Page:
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Why Utilities Stocks Look Risky Today

Why Utilities Stocks Look Risky Today

The following is an excerpt from the video series Dividend-Stock Deep Dive, hosted by Morningstar DividendInvestor editor David Harrell. Watch the full interview.

Harrell: In the headlines today, we've seen a lot of about inflation, and obviously, in addition to the humanitarian crisis that Russia's invasion of Ukraine has caused, we're seeing economic fallout with higher commodity prices and supply chain disruptions that could potentially push inflation rates, which are already quite high, even higher. Now, you and your colleague Andrew recently published a report on utilities and inflation. Can you explain why this sector is particularly vulnerable to higher inflation rates?

Miller: Sure. Yeah. We've had, like you say, a confluence of events here that really nothing good comes of it when you're a utility--inflation, higher interest rates. Even the defensive nature of utilities, when you have a situation like Ukraine and Russia where it's hitting energy prices, that also is not good for utilities. So, we've got really, really a tough situation, both fundamentally and for investors right now in utilities.

For inflation, in particular, a couple of key reasons why utilities are really at a disadvantage when you have high levels of inflation. One is energy costs are a huge portion of the utility bill for all customers. As we've seen, one of the biggest drivers of inflation here in the last three months has been energy prices. To the extent that energy prices are flowing through customer bills, customer bills are higher because of energy prices, utilities make less money on the portion of the bill that covers their capital and operating costs. So, that's one primary disadvantage.

The second on a more fundamental basis is operating and capital costs are huge for utilities. It takes a lot of capital and a lot of people and a lot of materials to run the electricity, gas, and water networks in the U.S. and really worldwide. When we looked at the data, the average utility spends 70% of net revenue, so this is sundry gross margin, after accounting for energy costs. Seventy percent of their costs are either maintenance capital or operating costs--materials, labor, and just keeping the system operating. So, a huge amount of capital and operating costs--when materials prices go up, when labor costs go up, that hits a huge portion of the cost structure for utilities and, obviously, hits earnings and ultimately the dividends.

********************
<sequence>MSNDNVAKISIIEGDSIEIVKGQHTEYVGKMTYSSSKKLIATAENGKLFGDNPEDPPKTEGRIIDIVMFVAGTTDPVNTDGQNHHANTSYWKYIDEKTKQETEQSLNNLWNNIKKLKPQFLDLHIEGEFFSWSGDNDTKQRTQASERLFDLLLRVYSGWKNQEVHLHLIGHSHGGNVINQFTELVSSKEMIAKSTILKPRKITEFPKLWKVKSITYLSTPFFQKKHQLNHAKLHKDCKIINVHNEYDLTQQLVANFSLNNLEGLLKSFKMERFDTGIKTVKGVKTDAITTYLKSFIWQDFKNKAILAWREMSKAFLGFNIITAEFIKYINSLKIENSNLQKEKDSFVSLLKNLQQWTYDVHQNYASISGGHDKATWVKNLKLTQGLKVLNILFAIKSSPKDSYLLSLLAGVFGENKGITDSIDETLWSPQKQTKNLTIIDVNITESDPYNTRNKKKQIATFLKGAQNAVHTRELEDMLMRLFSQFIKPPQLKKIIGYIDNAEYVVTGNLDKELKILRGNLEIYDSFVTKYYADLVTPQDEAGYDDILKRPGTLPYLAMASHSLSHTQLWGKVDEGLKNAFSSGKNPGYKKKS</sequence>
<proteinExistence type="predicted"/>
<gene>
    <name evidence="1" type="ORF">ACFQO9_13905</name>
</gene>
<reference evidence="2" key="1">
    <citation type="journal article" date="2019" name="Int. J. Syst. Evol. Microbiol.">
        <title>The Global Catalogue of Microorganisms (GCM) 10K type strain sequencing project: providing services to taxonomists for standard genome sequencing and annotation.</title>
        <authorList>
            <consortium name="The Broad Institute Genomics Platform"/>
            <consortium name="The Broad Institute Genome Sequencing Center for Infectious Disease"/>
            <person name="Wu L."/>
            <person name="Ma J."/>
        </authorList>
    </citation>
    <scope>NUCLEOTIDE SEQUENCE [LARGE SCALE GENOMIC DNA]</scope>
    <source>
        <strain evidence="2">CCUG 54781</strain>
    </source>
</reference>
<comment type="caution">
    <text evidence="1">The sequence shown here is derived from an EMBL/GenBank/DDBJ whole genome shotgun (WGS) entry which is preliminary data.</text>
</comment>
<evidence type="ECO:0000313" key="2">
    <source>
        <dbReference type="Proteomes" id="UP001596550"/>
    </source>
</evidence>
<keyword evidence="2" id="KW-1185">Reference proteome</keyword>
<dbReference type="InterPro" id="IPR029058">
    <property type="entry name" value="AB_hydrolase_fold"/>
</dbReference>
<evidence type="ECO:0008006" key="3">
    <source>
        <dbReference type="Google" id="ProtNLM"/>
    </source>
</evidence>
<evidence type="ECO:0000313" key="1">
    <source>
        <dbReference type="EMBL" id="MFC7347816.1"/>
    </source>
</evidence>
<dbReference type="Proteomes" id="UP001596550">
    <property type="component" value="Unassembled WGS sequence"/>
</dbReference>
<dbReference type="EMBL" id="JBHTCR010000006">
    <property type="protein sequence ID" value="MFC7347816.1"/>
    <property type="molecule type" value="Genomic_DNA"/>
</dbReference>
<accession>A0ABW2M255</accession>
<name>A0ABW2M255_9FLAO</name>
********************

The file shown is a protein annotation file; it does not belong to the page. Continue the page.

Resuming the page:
Harrell: And as you wrote about in the report, it's difficult for utilities relative to other industries to pass those increased costs on to their customers.

Miller: Yeah. The structure of driving revenue for utilities is essentially customer rates runs through state and sometimes federal regulators. The utility has to petition regulators, either at the state or federal level, to raise those rates. That becomes a much more political process when customers are seeing their utility bills rise because of energy prices or when utilities face higher costs because of higher material prices or labor costs. It becomes a very political situation when you have customer bills going up, and that's essentially what happens for utilities when you have high inflation rates.

Harrell: And even if they're able to raise their prices, it's going to take months to do so.

Miller: Yeah, these are long, drawn out, and again, political, contentious types of, really, almost legal types of events that they go through when they're trying to request rate increases. That's a key part of the utility analysis that we look at is how constructive is the regulatory environment in a given state where a utility operates.

Harrell: But just in general they don't have the pricing power that you're going to see ...

Miller: You can think about it as fixed revenues essentially.

Harrell: OK.

Miller: It's not necessarily the exact case, but think about it that way relative to certainly many other companies.

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